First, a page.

Dragon: A Natural History By Dr. Karl Shuker
Forward by Dr. Desmond Morris

For millennia, a few animals have fascinated mankind more than dragons.
Dragon dwellings: these magnificent beasts have been found in an astounding number of places. Dragons and their near relatives have found niches in every ecosystem on the planet from the mountains of Greece to the forests of northern Europe to the volcanic plain of Mesoamerica to the river valleys of China and have, as a consequence, become deeply embedded in human culture.
Dragon variety: here are five main types of dragons, emerging from the floods or flames of history-the frightening serpents wyverns, and classical Dragons of the west, the sky dragons, including beneficent Chinese Dragons, Amphipteres and winged new world species, the Neo-Dragons such as the Basilisk, Salamander, and the like; as well as dozens of varieties and subspecies, including orms, guivres, lindorms, and more
Dragon Traditions: from St. George’s bat winged, scaly-legged adversary to Wagnor’s Fafnir to Quetzalcoatl, mythic dragons have been a powerful presence in the legends of humanity.

World of dragons

Serpent dragons and serpent whales

Serpent dragons and serpent whales
Kitchi-at’husis and the giant leech
The piasa


The basilisk and the cockatrice

The basilisk and the cockatrice

The basilisk and the cockatrice

Long-necks and sea lizards

Great Britain
The Lambton worm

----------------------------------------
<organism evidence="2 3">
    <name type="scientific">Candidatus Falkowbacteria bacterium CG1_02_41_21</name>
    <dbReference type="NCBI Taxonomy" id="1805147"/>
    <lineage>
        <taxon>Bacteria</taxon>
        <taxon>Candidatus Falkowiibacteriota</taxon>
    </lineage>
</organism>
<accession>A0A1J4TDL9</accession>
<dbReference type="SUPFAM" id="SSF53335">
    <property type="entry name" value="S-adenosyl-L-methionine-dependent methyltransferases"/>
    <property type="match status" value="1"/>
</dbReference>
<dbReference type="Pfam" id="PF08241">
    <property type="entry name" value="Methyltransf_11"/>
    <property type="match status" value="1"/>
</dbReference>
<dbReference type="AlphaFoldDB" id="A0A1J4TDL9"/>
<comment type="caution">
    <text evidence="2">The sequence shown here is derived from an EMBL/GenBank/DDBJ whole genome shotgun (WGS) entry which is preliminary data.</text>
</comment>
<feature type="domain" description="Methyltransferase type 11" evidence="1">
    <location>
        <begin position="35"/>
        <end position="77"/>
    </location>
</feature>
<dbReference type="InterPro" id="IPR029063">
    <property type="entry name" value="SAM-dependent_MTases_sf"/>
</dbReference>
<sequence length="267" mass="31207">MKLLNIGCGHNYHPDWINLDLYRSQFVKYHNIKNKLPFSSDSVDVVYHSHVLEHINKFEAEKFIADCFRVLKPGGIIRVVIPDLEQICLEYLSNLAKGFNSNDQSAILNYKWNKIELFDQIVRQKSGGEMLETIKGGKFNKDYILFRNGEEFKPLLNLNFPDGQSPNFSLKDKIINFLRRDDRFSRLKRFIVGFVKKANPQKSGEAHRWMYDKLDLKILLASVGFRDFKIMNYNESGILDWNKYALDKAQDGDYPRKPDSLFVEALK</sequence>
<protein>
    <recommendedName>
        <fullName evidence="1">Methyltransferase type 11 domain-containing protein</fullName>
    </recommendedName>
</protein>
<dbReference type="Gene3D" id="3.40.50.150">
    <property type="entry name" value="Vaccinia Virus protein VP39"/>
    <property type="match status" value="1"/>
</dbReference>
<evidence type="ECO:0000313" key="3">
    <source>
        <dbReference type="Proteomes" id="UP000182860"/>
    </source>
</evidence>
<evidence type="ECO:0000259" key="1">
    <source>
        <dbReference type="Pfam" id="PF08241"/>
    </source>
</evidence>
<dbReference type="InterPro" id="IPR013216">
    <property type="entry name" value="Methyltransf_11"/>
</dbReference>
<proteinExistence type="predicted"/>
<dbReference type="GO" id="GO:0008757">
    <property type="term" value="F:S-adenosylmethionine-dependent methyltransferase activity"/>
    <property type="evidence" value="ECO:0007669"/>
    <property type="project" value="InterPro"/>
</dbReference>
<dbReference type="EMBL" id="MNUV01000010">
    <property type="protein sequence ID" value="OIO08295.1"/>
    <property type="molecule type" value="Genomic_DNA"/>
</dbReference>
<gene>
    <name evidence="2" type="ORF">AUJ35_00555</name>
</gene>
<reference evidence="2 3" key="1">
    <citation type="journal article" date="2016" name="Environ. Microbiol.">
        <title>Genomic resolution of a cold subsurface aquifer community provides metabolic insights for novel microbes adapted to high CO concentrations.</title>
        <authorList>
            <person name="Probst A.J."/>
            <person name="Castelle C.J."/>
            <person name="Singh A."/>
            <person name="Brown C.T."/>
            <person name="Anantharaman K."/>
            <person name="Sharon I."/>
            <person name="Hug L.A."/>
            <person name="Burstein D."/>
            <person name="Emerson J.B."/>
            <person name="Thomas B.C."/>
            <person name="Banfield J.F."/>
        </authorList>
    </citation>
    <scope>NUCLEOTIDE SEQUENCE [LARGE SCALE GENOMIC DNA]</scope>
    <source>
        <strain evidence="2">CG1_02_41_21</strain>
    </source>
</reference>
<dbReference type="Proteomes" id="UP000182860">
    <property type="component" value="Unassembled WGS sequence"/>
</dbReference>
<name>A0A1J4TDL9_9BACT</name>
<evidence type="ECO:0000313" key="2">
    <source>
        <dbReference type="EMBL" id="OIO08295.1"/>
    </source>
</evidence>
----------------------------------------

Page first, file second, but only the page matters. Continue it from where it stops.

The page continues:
Serpent dragons and serpent whales
The Mordiford wyvern
Amphipteres and winged serpents
Winged serpents of Wales
The basilisk and the cockatrice
Long-necks and sea lizards

Jormungander, the Midgard serpent
Serpent dragons and serpent whales
The Lindorm King

Austria, Germany, and Switzerland
The tatzelworm
The dragonet of Mount Pilatus

Guivres and gargouilles
The tarasque
The peluda

The Carthaginian serpent giant
The tatzelworm
The salamander the pyrallis

The dragon of Poseidon
The Levnaean hydra
The salamander and the pyrallis

Middle east
Marduk and Tiamat
The Sirrsh
Amphipteres and winged serpents

Amphipteres and winged serpents

North Africa
The Carthaginian serpent giant

Central Africa
The basilisk and the cockatrice

The dragon of Silence

Dragon deities

Songbirds of sadness, dragons of despair

Lesser Sunda Islands/ New Guinea
Serpent dragons and serpent whales
The living dragon of Komodo and New Guinea

The Bunyip

In the world of fantastic animals, the dragon is unique. No other imaginary creature has appeared in such a rich variety of forms. It is as though there was once a whole family of different dragon species that really existed, before the mysteriously because extinct.

Taken from the Double-Headed Snake of Newbury By John Greenleaf Whiltier

Far away in the twilight time
Of every people, in every clime,
Dragons and griffins and monsters dire,
Born of water, and air and fire,
Or nursed, like the python, in the mud
And ooze of the old Deucalion flood,
Crawl and wriggle and foam with rage,
Through dusk tradition and ballad age.

Serpent Dragons
Many dragonrologists consider that the belief in dragons was inspired by sightings of large serpents, that dragons ‘evolved’ from snakes. If so, then the first stage is evolution is represented by the serpent dragons usually associated with rivers, lakes or the open seas, these are huge, limbless and wingless snakelike entities, readily recognized by their dragonesque heads, which often sport horns, and their long crocodilian jaws.